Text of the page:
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State Grants Help Train Healthcare Staff in Rural Wisconsin
October 08, 2019
These grants create opportunities for students and current health care workers with the desire to learn new skills. More importantly, it will improve access to quality care in rural areas of Wisconsin.
"The assistance from the State of Wisconsin is welcome to train healthcare workers who are vital to the care we provide to patients throughout Wisconsin," said Dr. Matthew Jansen, internal medicine physician and medical director of the Health System's Division of Education. "Knowing that their education will be paid for may be the impetus a person needs to continue their education in a very rewarding industry."
2019 Allied Health Professional Education and Training Grant
This $245,092, two-year grant is a consortium between the Health System, Mid-State Technical College, Chippewa Valley Technical College and Wisconsin Indianhead Technical College.
The Health System and the technical colleges will provide matching funds or in-kind services to train 36 employees or non-employees to be medical assistants.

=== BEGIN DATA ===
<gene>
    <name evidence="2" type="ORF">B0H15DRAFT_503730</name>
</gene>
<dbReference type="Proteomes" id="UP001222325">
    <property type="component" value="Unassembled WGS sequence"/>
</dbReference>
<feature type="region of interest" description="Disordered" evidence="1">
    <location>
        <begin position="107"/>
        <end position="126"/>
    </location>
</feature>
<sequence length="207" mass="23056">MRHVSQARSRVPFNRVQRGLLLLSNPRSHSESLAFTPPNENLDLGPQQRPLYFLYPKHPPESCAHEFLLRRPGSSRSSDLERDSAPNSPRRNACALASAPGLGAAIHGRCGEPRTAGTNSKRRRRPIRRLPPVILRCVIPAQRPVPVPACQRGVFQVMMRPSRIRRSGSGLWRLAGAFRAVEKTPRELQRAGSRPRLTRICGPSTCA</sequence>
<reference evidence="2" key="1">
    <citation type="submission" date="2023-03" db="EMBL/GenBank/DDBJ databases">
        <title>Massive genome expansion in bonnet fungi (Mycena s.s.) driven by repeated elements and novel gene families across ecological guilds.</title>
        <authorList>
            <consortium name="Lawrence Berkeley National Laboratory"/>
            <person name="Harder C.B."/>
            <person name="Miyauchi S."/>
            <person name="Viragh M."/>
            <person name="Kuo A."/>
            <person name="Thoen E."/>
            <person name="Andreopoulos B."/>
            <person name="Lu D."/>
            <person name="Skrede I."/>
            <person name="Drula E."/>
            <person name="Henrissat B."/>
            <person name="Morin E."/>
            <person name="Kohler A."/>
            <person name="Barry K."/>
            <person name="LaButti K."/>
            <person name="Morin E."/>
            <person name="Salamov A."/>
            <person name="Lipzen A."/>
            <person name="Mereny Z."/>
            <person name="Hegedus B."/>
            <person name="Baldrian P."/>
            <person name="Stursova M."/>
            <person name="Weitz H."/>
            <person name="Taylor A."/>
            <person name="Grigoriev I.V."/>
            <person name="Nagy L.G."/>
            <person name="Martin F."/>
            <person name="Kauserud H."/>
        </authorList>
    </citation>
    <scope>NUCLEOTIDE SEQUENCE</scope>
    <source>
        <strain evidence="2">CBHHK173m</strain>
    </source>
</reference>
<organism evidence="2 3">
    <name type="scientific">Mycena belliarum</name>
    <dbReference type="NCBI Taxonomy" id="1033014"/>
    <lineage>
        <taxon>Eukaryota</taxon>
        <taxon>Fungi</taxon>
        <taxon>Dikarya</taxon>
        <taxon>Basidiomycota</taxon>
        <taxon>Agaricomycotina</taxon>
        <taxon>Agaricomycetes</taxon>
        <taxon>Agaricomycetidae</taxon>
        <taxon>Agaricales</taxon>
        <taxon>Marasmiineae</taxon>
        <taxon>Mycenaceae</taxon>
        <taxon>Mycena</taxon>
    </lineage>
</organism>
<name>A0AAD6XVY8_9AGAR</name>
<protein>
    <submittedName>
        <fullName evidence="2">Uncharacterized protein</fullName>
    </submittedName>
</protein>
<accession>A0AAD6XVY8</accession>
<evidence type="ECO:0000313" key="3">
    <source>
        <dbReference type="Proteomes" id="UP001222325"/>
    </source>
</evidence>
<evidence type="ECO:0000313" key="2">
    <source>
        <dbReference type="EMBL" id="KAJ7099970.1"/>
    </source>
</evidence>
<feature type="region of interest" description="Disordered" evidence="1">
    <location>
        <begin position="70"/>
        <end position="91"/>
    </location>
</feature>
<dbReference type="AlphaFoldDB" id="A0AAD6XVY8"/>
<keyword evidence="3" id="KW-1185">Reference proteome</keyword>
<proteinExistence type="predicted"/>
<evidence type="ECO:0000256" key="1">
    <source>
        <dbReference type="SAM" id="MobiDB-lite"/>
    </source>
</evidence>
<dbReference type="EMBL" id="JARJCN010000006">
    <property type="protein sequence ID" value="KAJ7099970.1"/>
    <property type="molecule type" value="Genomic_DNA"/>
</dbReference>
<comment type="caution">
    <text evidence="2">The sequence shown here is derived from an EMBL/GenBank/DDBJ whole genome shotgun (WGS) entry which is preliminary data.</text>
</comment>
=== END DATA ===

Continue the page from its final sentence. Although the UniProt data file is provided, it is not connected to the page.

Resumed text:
2019 Advanced Practice Clinician Training Grant
This $50,000 grant will provide rural rotational experiences for University of Wisconsin-La Crosse physician assistant students. It also will provide clinical and didactic experience to newly licensed physician assistants and nurse practitioners within the Health System. The goals of both programs are to provide to the participants and serve as a recruitment and retention tool for our rural locations.
Marshfield Clinic Health System will also be involved in a two-year Workforce Advancement Training Grant that was awarded to the consortium of Mid-State Technical College, Chippewa Valley Technical College and Wisconsin Indianhead College. This grant will train up to 30 Health System employees as certified nursing assistants. There will be a three-credit nursing assistant training program at each campus.
CNAs are critical to the Health System's team-based approach to health care and the training will help overcome a shortage of CNAs in Wisconsin.